Watch that door!
Colliding with a car door is the number one cause of injury to riders. Emma Clark investigates how to take preventative action.
Australia’s road laws state it is an offence to open a vehicle door into oncoming traffic. This includes when the vehicle is parked and the engine is turned off, passenger doors on either side of the vehicle, and doors on the back and sides of trucks, taxis and vans. Many drivers are not aware of this law, and assume it is the rider’s fault for hitting an opening door. They are wrong.
If you are forced into traffic to avoid an opening door and are hit by a vehicle, the person opening the door will still be held legally responsible. Get the details of all the vehicles involved.
Many riders who comfortably contend with stray pedestrians, surprise potholes and unpredictable drivers will tell you there is one hazard they are particularly wary of; the unexpected appearance of a car door directly ahead. While some angry shouting, sudden braking, deft manoeuvring and a near miss is often the result, being ‘doored’ can also end with bruising, lost teeth, broken limbs and lawsuits.
Steve McGhie, Victorian state secretary of Ambulance Australia, told Ride On, “Over 30% of all accidents involving bike riders are a result of people opening car doors into bike traffic. There’s a definite need to increase awareness about these accidents and to change driver habits.”
The good news is there are some basic precautions riders can take to limit the chances of a close encounter with a car door.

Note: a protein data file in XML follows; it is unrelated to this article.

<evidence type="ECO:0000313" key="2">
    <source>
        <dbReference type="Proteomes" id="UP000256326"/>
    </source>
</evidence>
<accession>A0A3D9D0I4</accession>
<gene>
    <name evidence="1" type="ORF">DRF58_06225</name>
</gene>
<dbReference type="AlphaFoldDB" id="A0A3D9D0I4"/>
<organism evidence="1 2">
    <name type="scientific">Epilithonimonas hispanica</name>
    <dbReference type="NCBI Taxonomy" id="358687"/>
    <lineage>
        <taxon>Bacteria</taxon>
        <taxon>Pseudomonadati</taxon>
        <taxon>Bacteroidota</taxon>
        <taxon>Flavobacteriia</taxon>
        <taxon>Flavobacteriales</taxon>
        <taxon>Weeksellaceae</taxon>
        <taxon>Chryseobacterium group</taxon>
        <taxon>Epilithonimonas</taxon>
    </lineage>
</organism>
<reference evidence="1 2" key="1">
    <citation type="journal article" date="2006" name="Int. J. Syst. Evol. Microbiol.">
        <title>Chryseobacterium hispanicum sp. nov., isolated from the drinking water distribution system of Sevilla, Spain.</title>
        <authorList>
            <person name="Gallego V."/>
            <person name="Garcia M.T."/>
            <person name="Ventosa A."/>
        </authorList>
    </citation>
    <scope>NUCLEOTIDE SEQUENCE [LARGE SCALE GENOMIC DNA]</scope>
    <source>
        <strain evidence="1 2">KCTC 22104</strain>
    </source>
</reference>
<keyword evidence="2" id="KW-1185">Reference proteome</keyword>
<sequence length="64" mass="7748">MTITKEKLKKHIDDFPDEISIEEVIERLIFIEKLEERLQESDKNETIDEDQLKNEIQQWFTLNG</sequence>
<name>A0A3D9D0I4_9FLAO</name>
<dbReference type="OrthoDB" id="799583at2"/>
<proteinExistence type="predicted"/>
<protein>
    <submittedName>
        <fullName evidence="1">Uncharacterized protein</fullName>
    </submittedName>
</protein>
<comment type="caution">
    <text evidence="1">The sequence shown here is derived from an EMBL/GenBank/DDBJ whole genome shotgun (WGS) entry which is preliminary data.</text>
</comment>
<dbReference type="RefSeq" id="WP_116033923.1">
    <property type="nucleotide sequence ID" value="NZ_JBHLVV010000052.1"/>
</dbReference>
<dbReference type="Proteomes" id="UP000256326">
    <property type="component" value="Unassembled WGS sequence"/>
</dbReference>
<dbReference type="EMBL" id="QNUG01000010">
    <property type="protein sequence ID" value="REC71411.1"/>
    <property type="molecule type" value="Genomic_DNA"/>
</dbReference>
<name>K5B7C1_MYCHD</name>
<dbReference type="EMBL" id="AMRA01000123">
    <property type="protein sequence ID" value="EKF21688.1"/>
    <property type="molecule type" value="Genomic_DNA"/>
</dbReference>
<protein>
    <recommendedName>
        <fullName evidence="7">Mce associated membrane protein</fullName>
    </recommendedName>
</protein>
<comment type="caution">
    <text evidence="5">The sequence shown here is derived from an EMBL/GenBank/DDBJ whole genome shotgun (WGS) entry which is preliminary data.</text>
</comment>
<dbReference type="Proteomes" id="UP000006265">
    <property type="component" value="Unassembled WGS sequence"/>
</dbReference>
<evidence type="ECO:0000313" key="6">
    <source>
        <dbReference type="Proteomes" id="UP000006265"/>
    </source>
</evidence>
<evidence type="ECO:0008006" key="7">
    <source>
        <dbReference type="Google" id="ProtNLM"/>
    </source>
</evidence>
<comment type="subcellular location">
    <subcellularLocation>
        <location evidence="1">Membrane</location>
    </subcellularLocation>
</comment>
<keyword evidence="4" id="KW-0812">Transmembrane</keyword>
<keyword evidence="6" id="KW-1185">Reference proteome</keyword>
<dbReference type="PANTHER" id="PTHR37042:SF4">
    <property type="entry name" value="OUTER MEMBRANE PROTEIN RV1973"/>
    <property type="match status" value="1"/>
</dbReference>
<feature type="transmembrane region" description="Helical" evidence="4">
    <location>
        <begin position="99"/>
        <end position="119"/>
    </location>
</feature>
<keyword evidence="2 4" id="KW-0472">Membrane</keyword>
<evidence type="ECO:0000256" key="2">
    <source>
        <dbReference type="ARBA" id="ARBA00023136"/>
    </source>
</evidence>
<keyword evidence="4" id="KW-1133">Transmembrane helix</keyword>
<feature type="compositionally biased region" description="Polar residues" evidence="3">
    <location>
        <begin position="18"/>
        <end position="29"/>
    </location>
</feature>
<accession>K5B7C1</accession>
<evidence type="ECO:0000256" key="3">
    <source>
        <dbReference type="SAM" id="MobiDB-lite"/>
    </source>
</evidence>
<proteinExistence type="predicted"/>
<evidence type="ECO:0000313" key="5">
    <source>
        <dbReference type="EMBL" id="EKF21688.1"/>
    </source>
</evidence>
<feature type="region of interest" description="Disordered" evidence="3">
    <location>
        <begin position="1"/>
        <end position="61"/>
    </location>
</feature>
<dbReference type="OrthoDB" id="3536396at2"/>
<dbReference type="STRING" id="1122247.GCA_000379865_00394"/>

Ride sensibly and conservatively, be predictable and ride in a straight line. Avoid narrow spaces with no room to swerve or time to stop, and above all, when possible try to ride out from the ‘door zone’ – about one metre out from cars.
Try to anticipate the actions of people in their cars: look for brake lights, an indication the car has just pulled into the space, and try and glance inside for that telltale sign of an arm reaching for the door handle. At night, keep an eye out for interior lights going on or off.
If possible, avoid narrow roads with fast moving traffic and parked cars, and ride at a speed that gives you time to avoid a heavy collision. Bright clothes and flashing lights help, but don’t assume people in a car have seen you.
If you see a car door about to open in front of you, shout “Look out!” If a collision seems likely, hit the brakes quickly. The front brake will stop your bike the fastest, but to prevent the bike’s back rearing up, and you flying over the handlebars, use both front and rear brakes. As you do so, slide back off your seat and throw your weight as much as possible over the back wheel.
You may have to make a split-second decision to either hit the door or swerve into traffic. Being constantly aware of your surroundings at all times makes this decision easier.
If you are injured, stay calm and get off the road immediately. As soon as you can, write down the crash particulars. Record the time and place of the incident, the driver’s details and those of the person getting out of the car (if it was a passenger); the car’s registration number, make and model; and details of any witnesses. Sign and date the record and get it witnessed, as it may be useful later if there is a dispute. Always be sure to report the crash to the police, even if you can walk away relatively unharmed.
Bicycle Network Victoria’s Kath Struthers commented, “Our members, and Bicycling Western Australia members, can contact their membership organisation for legal advice and help with making insurance claims, and with assistance in writing letters of demand.
“A car door crash is classified as an ‘accident involving a motor vehicle in the act of driving’ by Victoria’s Transport Accident Commission, following lobbying by Bicycle Network Victoria.
“As soon as possible after a collision, contact your state’s transport accident authority, or insurer. Some riders who are injured in the course of their employment may also be covered by WorkCover or ComCare.